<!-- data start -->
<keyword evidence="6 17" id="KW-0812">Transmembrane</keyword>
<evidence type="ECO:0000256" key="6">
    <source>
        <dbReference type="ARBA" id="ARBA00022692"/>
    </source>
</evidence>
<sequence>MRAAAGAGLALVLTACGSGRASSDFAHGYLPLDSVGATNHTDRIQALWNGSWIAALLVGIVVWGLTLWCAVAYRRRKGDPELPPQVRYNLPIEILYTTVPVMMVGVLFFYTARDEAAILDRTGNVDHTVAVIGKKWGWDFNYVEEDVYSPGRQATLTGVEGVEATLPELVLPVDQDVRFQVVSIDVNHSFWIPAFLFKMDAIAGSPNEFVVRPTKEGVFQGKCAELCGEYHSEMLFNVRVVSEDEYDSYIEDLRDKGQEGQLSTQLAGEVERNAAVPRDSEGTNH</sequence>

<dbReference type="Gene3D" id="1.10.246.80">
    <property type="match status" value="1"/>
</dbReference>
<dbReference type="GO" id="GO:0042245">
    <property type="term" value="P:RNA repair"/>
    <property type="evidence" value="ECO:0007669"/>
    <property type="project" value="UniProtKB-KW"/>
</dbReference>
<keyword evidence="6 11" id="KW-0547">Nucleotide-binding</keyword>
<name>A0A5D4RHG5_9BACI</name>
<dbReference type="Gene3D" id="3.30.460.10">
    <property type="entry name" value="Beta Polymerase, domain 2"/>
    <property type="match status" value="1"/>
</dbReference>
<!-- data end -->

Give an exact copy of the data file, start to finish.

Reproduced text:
<keyword evidence="6 17" id="KW-0812">Transmembrane</keyword>
<evidence type="ECO:0000256" key="6">
    <source>
        <dbReference type="ARBA" id="ARBA00022692"/>
    </source>
</evidence>
<sequence>MRAAAGAGLALVLTACGSGRASSDFAHGYLPLDSVGATNHTDRIQALWNGSWIAALLVGIVVWGLTLWCAVAYRRRKGDPELPPQVRYNLPIEILYTTVPVMMVGVLFFYTARDEAAILDRTGNVDHTVAVIGKKWGWDFNYVEEDVYSPGRQATLTGVEGVEATLPELVLPVDQDVRFQVVSIDVNHSFWIPAFLFKMDAIAGSPNEFVVRPTKEGVFQGKCAELCGEYHSEMLFNVRVVSEDEYDSYIEDLRDKGQEGQLSTQLAGEVERNAAVPRDSEGTNH</sequence>

<dbReference type="Gene3D" id="1.10.246.80">
    <property type="match status" value="1"/>
</dbReference>
<dbReference type="GO" id="GO:0042245">
    <property type="term" value="P:RNA repair"/>
    <property type="evidence" value="ECO:0007669"/>
    <property type="project" value="UniProtKB-KW"/>
</dbReference>
<keyword evidence="6 11" id="KW-0547">Nucleotide-binding</keyword>
<name>A0A5D4RHG5_9BACI</name>
<dbReference type="Gene3D" id="3.30.460.10">
    <property type="entry name" value="Beta Polymerase, domain 2"/>
    <property type="match status" value="1"/>
</dbReference>